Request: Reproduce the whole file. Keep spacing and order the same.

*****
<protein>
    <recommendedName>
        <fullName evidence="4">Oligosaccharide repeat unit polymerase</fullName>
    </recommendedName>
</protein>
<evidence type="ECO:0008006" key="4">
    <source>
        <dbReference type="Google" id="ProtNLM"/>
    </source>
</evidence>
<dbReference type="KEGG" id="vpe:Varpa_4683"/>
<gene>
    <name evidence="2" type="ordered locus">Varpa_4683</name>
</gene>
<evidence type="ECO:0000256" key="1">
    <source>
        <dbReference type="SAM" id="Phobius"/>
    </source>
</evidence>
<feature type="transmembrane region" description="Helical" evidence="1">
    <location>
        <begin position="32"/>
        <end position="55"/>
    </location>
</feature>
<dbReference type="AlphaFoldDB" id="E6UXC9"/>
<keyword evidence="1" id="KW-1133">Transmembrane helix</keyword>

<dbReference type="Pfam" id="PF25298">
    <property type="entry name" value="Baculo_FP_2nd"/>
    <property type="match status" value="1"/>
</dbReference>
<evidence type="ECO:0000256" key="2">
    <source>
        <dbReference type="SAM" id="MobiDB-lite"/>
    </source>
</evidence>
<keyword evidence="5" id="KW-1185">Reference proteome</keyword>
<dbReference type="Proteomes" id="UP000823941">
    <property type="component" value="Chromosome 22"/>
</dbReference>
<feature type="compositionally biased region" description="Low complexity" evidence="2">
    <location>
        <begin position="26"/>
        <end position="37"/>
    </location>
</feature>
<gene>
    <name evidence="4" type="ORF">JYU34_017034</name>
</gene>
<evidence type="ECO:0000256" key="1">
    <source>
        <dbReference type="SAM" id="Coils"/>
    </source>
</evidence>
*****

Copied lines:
<protein>
    <recommendedName>
        <fullName evidence="4">Oligosaccharide repeat unit polymerase</fullName>
    </recommendedName>
</protein>
<evidence type="ECO:0008006" key="4">
    <source>
        <dbReference type="Google" id="ProtNLM"/>
    </source>
</evidence>
<dbReference type="KEGG" id="vpe:Varpa_4683"/>
<gene>
    <name evidence="2" type="ordered locus">Varpa_4683</name>
</gene>
<evidence type="ECO:0000256" key="1">
    <source>
        <dbReference type="SAM" id="Phobius"/>
    </source>
</evidence>
<feature type="transmembrane region" description="Helical" evidence="1">
    <location>
        <begin position="32"/>
        <end position="55"/>
    </location>
</feature>
<dbReference type="AlphaFoldDB" id="E6UXC9"/>
<keyword evidence="1" id="KW-1133">Transmembrane helix</keyword>

<dbReference type="Pfam" id="PF25298">
    <property type="entry name" value="Baculo_FP_2nd"/>
    <property type="match status" value="1"/>
</dbReference>
<evidence type="ECO:0000256" key="2">
    <source>
        <dbReference type="SAM" id="MobiDB-lite"/>
    </source>
</evidence>
<keyword evidence="5" id="KW-1185">Reference proteome</keyword>
<dbReference type="Proteomes" id="UP000823941">
    <property type="component" value="Chromosome 22"/>
</dbReference>
<feature type="compositionally biased region" description="Low complexity" evidence="2">
    <location>
        <begin position="26"/>
        <end position="37"/>
    </location>
</feature>
<gene>
    <name evidence="4" type="ORF">JYU34_017034</name>
</gene>
<evidence type="ECO:0000256" key="1">
    <source>
        <dbReference type="SAM" id="Coils"/>
    </source>
</evidence>